- Chen, Harold (2006). Atlas of genetic diagnosis and counseling. Totowa, NJ: Humana Press. pp. 37–40. ISBN 1-58829-681-4. Retrieved 22 July 2010.
- "Albinism", by Dr. Raymond E. Boissy, Dr. James J. Nordlund, et al., at eMedicine, 22 August 2005. Retrieved 31 March 2007.
- Kruijt B et al. "Ocular straylight in albinism". Optom Vis Sc 2011;88:E585-E592
- Carden SM, Boissy RE, Schoettker PJ, Good WV (February 1998). "Albinism: modern molecular diagnosis". The British Journal of Ophthalmology 82 (2): 189–95. doi:10.1136/bjo.82.2.189. PMC 1722467. PMID 9613388.
- "Albinism—Review of Optometry Online".
- "Facts about Albinism", by Dr. Richard King et al.
- Online Mendelian Inheritance in Man, at Johns Hopkins University (see also Mendelian Inheritance in Man for more information about this source).
- Lee J (May 2002). "Surgical management of nystagmus". Journal of the Royal Society of Medicine 95 (5): 238–41. doi:10.1258/jrsm.95.5.238. PMC 1279676. PMID 11983764.
- Gronskov K, Ek J, Brondum-Nielsen K (2 November 2007). "Oculocutaneous albinism". Orphanet Journal of Rare Diseases 2: 43. doi:10.1186/1750-1172-2-43. PMC 2211462. PMID 17980020.
- "Africa | Living in fear: Tanzania's albinos". BBC News. 2008-07-21. Retrieved 27 February 2010.
- "Burundi albino boy 'dismembered'". BBC News. 24 October 2010.
- "Africa | Burundian albino murders denied". BBC News. 2009-05-19. Retrieved 27 February 2010.
- "Africa | Man 'tried to sell' albino wife". BBC News. 2008-11-13. Retrieved 27 February 2010.
- "Africa | Tanzania albinos targeted again". BBC News. 2008-07-27. Retrieved 27 February 2010.
- Ntetema, Vicky (2008-07-24). "Africa | In hiding for exposing Tanzania witchdoctors". BBC News. Retrieved 27 February 2010.
- "Africa | Mothers hacked in albino attacks". BBC News. 2008-11-14. Retrieved 27 February 2010.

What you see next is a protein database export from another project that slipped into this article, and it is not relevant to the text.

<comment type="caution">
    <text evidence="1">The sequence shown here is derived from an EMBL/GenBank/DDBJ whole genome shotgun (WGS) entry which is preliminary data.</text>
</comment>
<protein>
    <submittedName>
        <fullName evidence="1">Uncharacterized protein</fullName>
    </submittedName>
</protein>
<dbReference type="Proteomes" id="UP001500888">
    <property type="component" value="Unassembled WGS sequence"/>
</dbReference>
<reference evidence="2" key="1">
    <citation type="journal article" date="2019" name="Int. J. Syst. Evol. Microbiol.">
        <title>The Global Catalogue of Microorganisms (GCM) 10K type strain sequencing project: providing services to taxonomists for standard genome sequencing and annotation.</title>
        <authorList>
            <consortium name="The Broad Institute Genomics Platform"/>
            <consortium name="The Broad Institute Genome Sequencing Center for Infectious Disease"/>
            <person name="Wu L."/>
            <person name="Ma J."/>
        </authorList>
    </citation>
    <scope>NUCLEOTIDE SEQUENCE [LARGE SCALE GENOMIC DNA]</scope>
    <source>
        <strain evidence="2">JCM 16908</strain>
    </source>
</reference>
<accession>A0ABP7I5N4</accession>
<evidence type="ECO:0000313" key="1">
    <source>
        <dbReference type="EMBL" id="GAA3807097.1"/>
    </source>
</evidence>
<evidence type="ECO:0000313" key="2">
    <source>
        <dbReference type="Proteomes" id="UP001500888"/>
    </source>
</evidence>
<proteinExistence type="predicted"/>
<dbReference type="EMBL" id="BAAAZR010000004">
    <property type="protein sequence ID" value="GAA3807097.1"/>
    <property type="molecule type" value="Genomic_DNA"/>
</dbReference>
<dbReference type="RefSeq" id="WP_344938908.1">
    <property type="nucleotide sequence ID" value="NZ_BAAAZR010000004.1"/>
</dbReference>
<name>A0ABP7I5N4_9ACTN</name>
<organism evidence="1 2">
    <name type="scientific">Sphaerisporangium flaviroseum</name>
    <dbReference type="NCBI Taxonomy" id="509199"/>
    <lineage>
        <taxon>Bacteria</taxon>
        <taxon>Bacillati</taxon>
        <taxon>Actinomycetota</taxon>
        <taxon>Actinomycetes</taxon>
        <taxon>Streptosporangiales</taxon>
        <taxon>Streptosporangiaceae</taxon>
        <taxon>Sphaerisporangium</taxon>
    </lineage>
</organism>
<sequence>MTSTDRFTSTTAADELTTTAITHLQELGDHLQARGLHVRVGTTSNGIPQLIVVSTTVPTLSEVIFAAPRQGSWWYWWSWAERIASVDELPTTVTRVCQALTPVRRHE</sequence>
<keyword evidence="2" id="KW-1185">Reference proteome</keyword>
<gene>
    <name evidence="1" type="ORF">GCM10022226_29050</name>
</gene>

- "Death for Tanzania albino killers". BBC News. 2009-09-23. Retrieved 27 February 2010.
- Machipisa, Lewis. "RIGHTS-ZIMBABWE: The Last Minority Group to Find a Voice". Inter Press Service News Agency. IPS-Inter Press Service. Retrieved 30 January 2010.
- Anon (2009). "Ukerewe Albino Society". southern-africas-children.org.uk/. Southern Africas Children. Retrieved 21 July 2010.
- Ilo Hiler, Albinos. Young Naturalist. The Louise Lindsey Merrick Texas Environment Series, No. 6, pp. 28–31. Texas A&M University Press, College Station (1983)
- Dobosz, ByS; Kohlmann, K.; Goryczko, K.; Kuzminski, H. (July 2008). "Growth and vitality in yellow forms of rainbow trout". Journal of Applied Ichthyology 16 (3): 117–20. doi:10.1046/j.1439-0426.2000.00147.x.
- Creel D (June 1980). "Inappropriate use of albino animals as models in research". Pharmacology, Biochemistry, and Behavior 12 (6): 969–7. doi:10.1016/0091-3057(80)90461-X. PMID 7403210.
- Draize, J.H., Woodard, G. and Calvery, H.O. (1944). "Methods for the study of irritation and toxicity of substances applied topically to the skin and mucous membranes". J. Pharmacol. and Exp. Therapeutics. 82: 377–390.
- Brito, Marcelo F. G. de; Caramaschi, ÉRica P. (2005). "An albino armored catfish Schizolecis guntheri (Siluriformes: Loricariidae) from an Atlantic Forest coastal basin". Neotropical Ichthyology 3. doi:10.1590/S1679-62252005000100009.
- "Rare Pink Dolphin Seen in Louisiana Lake – Science News | Science & Technology | Technology News". FOXNews.com. 2007-07-03. Archived from the original on 24 February 2010. Retrieved 27 February 2010.
- "The Parblue Puzzle: Part 4—Common Parblue Varieties: The Cockatiel Nymphicus hollandicus" by Clive Hesford, The Genetics of Colour in the Budgerigar and Other Parrots, January 1998
- "Amphibian Biology & Physiology: Caudata" at Amphibian Information Resource: An Educational Web Project About Amphibian Species; sourced December 2006, actual authoring/publication date unspecified.
- "Feather Colors: What We See" by Dr. Julie Feinstein of the American Museum of Natural History (NY), in Birder's World Magazine online archive; sourced December 2006, actual authoring/publication date unspecified.
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- Albinism explained
- GeneReview/NCBI/NIH/UW entry on Oculocutaneous Albinism Type 2
- GeneReview/NCBI/NIH/UW entry on Oculocutaneous Albinism Type 4